Ethical drivers are three times more important to company trust than competency, according to the newly-released 2020 Edelman Trust Barometer (Australia) research report.
For 20 years, the Edelman Trust Barometer has gauged trust by asking: “How much do you trust this institution to do what is right?”
Taking account of the general population’s overall lack of trust and a pronounced sense of inequity, this year’s Trust Barometer sought to understand what shapes the public’s view of “to do what is right.”
Edelman says the analysis identified that trust is built on two key drivers: competence and ethical behavior.
In Australia, no institution is seen as either competent and ethical
According to Edelman: “Business was viewed as the only competent institution, holding a 56-point edge over government.
“NGOs are seen as the only ethical institution leading by 21 points over business. Government and media are viewed as neither competent or ethical.”
But let’s get to the heart of the matter. According to Edelman:
Despite a year of strong global economic performance, trust in the four institutions measured by the Edelman Trust Barometer – government, business, NGOs and media is stagnant, with no institution climbing into trusting territory.
Are we at flashpoint?
The institutions of business, government media and NGOs currently find themselves at flashpoint as far as public trust is concerned.
The term ‘digital Darwinism’ was popularised some years back by author Brian Solis. It means where technology and society are evolving faster than businesses can naturally adapt. Solis writes in WIRED: “This sets the stage for a new era of leadership, a new generation of business models, charging behind a mantra of ‘adapt or die.’”
Which leads me to ponder: Are we experiencing some kind of ‘trust Darwinism’?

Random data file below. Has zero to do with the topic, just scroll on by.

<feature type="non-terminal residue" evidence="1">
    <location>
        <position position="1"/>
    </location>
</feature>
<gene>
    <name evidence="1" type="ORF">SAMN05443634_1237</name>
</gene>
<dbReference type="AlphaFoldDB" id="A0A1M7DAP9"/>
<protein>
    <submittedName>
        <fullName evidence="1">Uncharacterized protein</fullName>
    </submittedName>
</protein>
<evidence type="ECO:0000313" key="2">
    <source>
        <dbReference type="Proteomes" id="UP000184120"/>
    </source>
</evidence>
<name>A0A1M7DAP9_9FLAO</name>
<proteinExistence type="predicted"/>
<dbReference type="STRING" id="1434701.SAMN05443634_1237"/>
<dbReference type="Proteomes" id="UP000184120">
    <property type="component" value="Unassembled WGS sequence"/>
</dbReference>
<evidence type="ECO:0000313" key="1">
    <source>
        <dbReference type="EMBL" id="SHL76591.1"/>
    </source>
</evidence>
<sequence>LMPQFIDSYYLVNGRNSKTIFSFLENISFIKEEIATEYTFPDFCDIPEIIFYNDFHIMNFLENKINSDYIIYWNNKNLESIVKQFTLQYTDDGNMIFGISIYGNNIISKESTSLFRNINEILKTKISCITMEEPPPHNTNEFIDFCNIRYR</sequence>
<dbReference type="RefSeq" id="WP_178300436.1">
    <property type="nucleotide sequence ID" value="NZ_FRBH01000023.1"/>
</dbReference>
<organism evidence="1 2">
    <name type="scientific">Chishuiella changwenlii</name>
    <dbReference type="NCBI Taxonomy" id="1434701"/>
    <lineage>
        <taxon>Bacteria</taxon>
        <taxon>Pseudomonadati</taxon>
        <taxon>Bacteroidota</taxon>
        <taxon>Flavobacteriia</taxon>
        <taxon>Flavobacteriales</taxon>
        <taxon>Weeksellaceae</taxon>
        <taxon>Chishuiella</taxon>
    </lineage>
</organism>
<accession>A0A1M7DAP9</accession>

The public is evolving in their expectations of “what’s right” faster than business and government can adapt.
I’ve been tracking the Edelman Trust Barometer for some 10 years now. It’s kinda like Groundhog Day!
People’s trust in the institutions of business, government, media and, more lately, NGOs, continues to fall, or certainly, it treads water. It’s like a broken record. We see some movements one way or the other, but the bottom line always seems to be same:
WE DON’T TRUST BUSINESSES! (Nor government, media and NGOs for that matter).
It’s becoming a bit of a joke. Is there a way through this sad state of affairs?
Edelman sees building partnerships as a way to help restore trust.
“It’s time for us to act and for institutions to work together,” the firm says.
According to Edelman:
This year we asked people to tell us how well each institution is doing on a long list of issues that are challenging society. One of the most consistently low scores for NGOs, business and government is on partnership, with each institution not seen as a good partner to the others. For three out of four of the institutions – NGOs, business and government – Australians feel that partnering with the other two could be a trust-building opportunity.
Will this work? Maybe, maybe not.
Have the various parties got the wherewithal to genuinely partner with each other without trying to control said partnership, or take the kudos if a collaborative project is successful, or conversely, duck-shove blame on to the other party if the project turns out to be a dud?
I’m not so sure.
I reckon this time next year, we’re going to see more of the same as far as trust is concerned. #GroundhogDay
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